Recently, at a Meetup of our local chapter of the IxDA (International Design Association), fifteen professionals discussed how we approach prototyping in our respective organizations.
The group included designers, product managers, and developers from a range of organizations from a wide range of businesses from education, non-profit, for-profit, early stage startups, and design studios.
Below is a summary of what we discussed, as well as a list of some of the most popular tools among our practitioners.
The discussion focused on:
- Why We Prototype
- Prototyping Pain Points
- Popular Prototyping Tools
- How to be successful when prototyping
Maybe “what is prototyping” short paragraph in here for a smooth flow?
Why We Prototype
The term prototyping is thrown around quite a bit among designers, product developers, and innovators. Yet, there seem to be varied definitions on just what we’re doing when we prototype, the reasons why we prototype, and what stakeholders expect from prototyping.
So, why do we prototype? In short to understand and reduce risk. While there are many definitions and practices surrounding prototyping, generally, we are trying to learn something specific.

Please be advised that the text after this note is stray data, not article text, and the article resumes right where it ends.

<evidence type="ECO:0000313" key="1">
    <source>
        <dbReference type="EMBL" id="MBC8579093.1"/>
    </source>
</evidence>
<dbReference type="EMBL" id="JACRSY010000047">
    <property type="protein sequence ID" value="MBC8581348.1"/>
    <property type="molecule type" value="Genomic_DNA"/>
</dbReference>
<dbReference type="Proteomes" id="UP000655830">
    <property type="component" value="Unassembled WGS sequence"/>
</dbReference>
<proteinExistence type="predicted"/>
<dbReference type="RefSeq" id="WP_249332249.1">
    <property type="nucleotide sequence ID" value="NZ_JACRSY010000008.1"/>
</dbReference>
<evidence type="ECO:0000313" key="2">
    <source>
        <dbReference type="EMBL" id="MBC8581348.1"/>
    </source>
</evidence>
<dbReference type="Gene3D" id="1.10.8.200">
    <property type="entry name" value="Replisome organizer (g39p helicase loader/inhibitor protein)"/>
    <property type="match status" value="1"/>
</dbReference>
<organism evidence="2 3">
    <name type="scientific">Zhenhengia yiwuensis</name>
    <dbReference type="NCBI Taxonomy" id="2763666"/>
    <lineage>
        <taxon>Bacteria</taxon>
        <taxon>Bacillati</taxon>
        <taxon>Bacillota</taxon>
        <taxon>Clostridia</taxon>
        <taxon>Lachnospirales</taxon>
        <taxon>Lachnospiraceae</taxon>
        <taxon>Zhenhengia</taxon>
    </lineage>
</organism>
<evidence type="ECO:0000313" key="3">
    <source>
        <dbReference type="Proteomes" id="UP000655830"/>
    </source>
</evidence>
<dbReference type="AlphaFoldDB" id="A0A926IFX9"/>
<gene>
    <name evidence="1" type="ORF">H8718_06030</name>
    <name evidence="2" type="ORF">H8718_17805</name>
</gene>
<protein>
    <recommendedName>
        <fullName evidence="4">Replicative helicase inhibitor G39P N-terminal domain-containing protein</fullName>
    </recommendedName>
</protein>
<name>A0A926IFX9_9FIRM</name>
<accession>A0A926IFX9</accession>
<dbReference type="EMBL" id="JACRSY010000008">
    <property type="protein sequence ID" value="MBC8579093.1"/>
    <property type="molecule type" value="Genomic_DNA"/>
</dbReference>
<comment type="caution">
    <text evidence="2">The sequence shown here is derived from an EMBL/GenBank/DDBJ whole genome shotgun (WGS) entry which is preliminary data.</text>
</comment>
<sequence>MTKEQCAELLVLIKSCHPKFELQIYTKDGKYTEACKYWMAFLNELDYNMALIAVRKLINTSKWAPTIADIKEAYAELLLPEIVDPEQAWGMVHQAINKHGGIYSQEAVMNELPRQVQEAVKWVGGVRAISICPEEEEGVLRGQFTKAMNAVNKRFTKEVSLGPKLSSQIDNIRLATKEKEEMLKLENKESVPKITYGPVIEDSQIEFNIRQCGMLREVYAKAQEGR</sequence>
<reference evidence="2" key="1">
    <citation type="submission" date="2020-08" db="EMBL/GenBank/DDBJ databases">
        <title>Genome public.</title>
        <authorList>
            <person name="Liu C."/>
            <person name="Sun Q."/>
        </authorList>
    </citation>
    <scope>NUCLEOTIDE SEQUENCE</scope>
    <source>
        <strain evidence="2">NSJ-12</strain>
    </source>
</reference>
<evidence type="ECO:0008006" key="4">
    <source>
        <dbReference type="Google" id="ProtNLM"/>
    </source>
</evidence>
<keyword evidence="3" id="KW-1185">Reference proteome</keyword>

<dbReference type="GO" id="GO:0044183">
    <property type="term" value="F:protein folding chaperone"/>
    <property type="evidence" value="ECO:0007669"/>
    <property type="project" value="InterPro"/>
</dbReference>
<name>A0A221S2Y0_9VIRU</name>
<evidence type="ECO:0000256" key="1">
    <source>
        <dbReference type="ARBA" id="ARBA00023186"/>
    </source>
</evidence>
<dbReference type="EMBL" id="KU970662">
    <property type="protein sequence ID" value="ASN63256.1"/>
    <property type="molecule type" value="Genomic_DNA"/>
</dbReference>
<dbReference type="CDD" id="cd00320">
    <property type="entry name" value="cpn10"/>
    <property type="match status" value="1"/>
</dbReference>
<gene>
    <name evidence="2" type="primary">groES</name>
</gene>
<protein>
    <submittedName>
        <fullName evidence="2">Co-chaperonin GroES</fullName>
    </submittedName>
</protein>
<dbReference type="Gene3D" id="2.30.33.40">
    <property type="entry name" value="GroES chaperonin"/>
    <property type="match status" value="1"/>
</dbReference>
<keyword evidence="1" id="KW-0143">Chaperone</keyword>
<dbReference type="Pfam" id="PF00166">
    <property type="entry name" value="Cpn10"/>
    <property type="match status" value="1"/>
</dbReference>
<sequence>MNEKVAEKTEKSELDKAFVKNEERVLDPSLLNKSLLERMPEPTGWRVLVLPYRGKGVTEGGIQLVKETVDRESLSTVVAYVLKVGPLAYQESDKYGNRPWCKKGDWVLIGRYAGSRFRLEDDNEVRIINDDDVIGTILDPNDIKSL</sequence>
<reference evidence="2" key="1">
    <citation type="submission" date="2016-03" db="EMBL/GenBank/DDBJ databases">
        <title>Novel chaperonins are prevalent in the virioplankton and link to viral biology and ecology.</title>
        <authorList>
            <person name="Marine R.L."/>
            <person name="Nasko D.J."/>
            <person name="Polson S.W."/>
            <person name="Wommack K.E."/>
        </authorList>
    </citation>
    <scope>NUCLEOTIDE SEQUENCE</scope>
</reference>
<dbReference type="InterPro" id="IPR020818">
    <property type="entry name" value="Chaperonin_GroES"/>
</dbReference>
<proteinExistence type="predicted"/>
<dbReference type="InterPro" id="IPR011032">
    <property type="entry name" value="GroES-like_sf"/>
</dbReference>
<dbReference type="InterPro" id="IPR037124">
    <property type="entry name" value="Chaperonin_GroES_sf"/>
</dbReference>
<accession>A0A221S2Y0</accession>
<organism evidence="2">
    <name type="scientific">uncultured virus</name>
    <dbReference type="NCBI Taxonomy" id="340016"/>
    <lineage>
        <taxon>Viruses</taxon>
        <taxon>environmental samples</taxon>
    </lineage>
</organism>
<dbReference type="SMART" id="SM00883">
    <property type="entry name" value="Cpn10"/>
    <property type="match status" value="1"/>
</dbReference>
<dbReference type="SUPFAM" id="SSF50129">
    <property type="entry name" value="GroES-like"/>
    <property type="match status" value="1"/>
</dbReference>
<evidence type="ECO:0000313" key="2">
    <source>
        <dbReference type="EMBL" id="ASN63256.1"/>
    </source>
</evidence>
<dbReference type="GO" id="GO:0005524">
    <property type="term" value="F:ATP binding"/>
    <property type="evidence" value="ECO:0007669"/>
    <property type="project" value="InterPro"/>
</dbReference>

At ConnectFive, the parent company of Handrail, we prototype to “de-risk.” We never claim to guarantee success through prototyping and implore you to beware of those that will guarantee success.
Build to Think / Build to Decide
Prototypes help us test our hypotheses and move from assumptions to facts. Prototypes should evolve as our maturity and understanding of a particular problem evolves. Early prototypes help us make sure we are thinking about the problem or opportunity the right way. We refer to these prototypes as “build to think” and they are typically lower fidelity. Generally, the fidelity of the prototypes will increase over time. Prototypes increase in fidelity to help us make better decisions and understand tradeoffs. We refer to these prototypes as “build to decide.” We use prototypes to reduce risks associated with assumptions.
If the function of a prototype is to learn and reduce risk, we need to be willing to throw a prototype away. However, we’ve seen organizations that think, or want to believe, a prototype is version 1.0 of a product or service. If it is seen as an early iteration, few are willing to throw it away which invites more risk, as well as limiting what we are willing to learn from the prototype.
Pain Points Associated with Prototyping
After discussing competing definitions and expectations of prototyping, the group shared pain points associated with prototyping. In addition to the semantic and expectation challenges associated with prototyping four types of pain points were identified: